Content Note: sexualized violence, abuse, pedophilia, old footage of kids in blackface and brownface
“Plot”: In the 80s there was a famous summer camp for kids in Epipo, Hungary. Led by charismatic teacher Pal Sipos, it was a camp filled with fantastic games that was almost magical for the kids who got to go there. But another part of the camp was abuse and humiliation – abuse that Sipos continued after the camp was shut down and he became a TV star. Now, decades later, the former camp kids are coming together again to try to work through their experiences and to reconcile their memories with the facts.
Return to Epipo is a highly personal and chilling look at the camp and the abuse that took place there, trying to answer the question how the camp could have been so great and so awful at the same time. It also looks at how what happened still affects the people who were there as kids. It’s insightful and also disturbing.
“Plot:” Ron lives with his family – mother, father, two brothers, one of them his twin – in Israel. His life is shaped by the fact that he has cerebral palsy, meaning that he is becoming less mobile at a steady pace, slowly graduating from crutches to a wheelchair. When his mother hears of a doctor in the USA who performs an operation that could restore some mobility and slow down the effect of the condition, she is dead set on getting Ron this treatment.
Once Upon a Boy shows an entire family trying to navigate life with a disabled family member and the difficulties that means. At times the film skirts a little too close to inspiration porn territory and some things may have deserved a little more critical interrogation, but it absolutely captures the parents’ struggle with the situation.
“Plot”: Tehran psychiatric hospital has both women’s and a men’s ward, but the men and women live mostly separate lives. One of the doctors would like to make it possible for a few of them to get married, to fulfill their romantic and sexual needs. But his plans are met with a lot of doubt by the other staff, and a lot of excitement by the patients.
The Marriage Project was a hard watch for me. It was so full with paternalistic condecension for the patients, I was cringing my way through the film. In the moments I could look past this, there were some very touching moments, but overall I just don’t think the film realized how harsh things were for the patients it showed.
“Plot”: Själö is an island in the Baltic Sea. It used to house a psychiatric facility for women, but that facility has long been disbanded and now a research group is studying biodiversity there. There are no more permanent inhabitants but the echo of Själö’s history and the people who used to live there is still ever present.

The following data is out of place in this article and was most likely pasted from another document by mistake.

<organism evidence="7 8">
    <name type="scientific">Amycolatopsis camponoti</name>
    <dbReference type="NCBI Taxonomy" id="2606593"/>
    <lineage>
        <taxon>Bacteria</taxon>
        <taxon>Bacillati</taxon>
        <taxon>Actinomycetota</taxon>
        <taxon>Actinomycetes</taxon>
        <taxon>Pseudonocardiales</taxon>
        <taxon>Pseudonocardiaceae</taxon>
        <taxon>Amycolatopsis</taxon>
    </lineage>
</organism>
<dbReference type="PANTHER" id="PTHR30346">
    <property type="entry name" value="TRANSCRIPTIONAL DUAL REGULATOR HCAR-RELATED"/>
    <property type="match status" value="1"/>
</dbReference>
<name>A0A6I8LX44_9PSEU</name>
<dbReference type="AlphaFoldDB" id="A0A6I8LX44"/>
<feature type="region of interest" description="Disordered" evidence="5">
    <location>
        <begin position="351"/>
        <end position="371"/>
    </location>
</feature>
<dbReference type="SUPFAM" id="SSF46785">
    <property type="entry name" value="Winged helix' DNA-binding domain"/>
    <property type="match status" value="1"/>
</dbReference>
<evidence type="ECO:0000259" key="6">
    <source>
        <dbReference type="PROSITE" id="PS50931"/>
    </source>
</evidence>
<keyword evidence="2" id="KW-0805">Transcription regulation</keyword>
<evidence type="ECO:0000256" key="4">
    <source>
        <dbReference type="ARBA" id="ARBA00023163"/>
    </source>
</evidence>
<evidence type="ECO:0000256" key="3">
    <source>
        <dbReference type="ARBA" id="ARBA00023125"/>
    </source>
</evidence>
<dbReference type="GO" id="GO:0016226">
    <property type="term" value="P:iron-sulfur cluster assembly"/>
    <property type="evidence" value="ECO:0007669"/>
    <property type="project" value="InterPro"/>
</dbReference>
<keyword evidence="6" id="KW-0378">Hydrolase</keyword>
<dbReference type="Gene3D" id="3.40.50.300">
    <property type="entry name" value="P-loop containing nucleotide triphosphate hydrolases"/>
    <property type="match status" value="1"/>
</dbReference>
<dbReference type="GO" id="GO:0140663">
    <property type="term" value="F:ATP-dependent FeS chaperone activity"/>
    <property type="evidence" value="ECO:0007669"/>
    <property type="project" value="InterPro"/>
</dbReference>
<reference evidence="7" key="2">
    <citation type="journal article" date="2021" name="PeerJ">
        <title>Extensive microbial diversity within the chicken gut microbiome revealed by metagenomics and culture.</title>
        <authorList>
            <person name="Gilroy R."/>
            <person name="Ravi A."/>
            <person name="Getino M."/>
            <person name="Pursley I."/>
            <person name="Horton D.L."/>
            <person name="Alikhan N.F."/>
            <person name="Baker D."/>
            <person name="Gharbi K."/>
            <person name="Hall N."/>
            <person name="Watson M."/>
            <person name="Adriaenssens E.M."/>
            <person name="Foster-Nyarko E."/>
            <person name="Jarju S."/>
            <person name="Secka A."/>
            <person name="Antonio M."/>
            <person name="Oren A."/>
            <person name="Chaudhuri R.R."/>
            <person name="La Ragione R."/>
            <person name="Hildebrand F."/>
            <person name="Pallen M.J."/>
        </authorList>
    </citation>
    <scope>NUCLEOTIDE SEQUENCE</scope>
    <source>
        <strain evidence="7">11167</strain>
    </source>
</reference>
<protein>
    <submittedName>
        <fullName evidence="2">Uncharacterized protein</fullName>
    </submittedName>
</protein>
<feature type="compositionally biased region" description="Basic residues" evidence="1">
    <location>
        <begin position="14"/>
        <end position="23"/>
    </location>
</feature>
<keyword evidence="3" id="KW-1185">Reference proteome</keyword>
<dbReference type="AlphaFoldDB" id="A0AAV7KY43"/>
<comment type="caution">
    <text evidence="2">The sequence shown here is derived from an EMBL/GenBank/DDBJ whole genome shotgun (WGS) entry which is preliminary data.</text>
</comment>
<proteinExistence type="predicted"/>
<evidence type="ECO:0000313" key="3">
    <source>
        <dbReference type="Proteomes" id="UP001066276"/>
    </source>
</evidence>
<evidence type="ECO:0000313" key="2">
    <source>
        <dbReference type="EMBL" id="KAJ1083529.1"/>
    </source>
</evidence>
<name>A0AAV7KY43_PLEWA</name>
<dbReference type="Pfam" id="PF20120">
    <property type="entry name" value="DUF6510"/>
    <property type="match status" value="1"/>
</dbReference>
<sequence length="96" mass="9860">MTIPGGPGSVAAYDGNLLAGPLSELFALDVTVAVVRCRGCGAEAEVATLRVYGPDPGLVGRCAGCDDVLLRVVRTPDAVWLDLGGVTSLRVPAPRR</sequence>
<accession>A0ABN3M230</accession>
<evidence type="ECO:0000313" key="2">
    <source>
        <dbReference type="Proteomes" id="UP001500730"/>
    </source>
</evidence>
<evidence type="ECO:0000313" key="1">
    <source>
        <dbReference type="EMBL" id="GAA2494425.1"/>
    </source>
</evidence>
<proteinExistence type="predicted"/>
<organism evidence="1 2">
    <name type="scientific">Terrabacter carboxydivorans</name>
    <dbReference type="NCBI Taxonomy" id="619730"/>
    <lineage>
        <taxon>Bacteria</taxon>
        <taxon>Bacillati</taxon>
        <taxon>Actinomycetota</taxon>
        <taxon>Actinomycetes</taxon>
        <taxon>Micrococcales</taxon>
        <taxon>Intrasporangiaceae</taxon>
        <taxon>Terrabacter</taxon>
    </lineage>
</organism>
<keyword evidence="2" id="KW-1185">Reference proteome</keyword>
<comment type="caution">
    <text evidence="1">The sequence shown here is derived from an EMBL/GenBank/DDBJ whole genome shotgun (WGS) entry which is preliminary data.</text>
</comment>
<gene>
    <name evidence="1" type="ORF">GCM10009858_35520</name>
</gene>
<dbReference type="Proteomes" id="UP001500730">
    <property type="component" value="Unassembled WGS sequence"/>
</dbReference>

Själö is a slow meditation on the impact of history and how we remember things. It’s an interesting topic, but unfortunately, I didn’t manage to find my way into the film. I drifted more alongside it than in it.
“Plot”: A young girl, soon woman (Victória Maranho), tries to find her place in the world. But there is not much she can control – except what she eats or doesn’t eat.
Êxtase is a deeply personal and very in-depth look at the world through the eyes of an anorectic girl, somewhere between fiction and documentary and far from the usual clichés of just “thinking that she is too fat”.
“Plot”: Two prisons in Iran. One is a juvenile detention center for girls who murdered their husbands, fathers, or other male family members. The other houses some of their mothers and sometimes sisters who were a part or instigators of the murders.
Sunless Shadows looks at incarcerated girls and women in Iran, wondering about a society that leaves murder as the only option out of abuse and how families are tangled up in love despite and because of everything.
Content Note: (critical treatment of) homomisia and transmisia, sexualized violence
Plot: Iris (Sofia Cabrera) spends her time playing basketball and hanging out with her cousins Darío (Mauricio Vila) and Ale (Luis Molina). When she sees Renata (Ana Carolina Garcia) in the neighborhood, she is immediately intrigued. She tries to find out more about Renata until Renata notices her and asks for her number. But there are many rumors going around about Renata and Iris is not sure about how to proceed.
Las Mil y Una left too many open questions for me to be really satisfying, I’m afraid. There were some very interesting things here, but everything remained much too vague.
“Plot”: Ganna and her four children live in the Ukraine, in the middle of the war zone. They are working on a small film together that is supposed to capture the lives of the people around them. And it is supposed to help the oldest daughter, Myroslava, to get into film school – she wants to become a cinematographer. But capturing what it is like to live in a war zone while still living in a war zone is not easily done.
The Earth Is Blue as an Orange is a beautiful documentary about growing up in a war zone, about creating art there, but above all about family.
“Plot”: Robin is an ex-convict who found his passion running an amateur soccer club in Vienna. His team is very diverse, mostly made up of migrants from various countries. Bringing them together isn’t always easy and in addition to the usual difficulties of forming a team of rather unruly men, Robin and his team are confronted over and over again with racism in many ways during their games.
Robin’s Hood is not so much a movie about soccer (which is a good thing for me), but about racism and the question of whether it is possible to keep a team together under these circumstances – that is, under constant attack.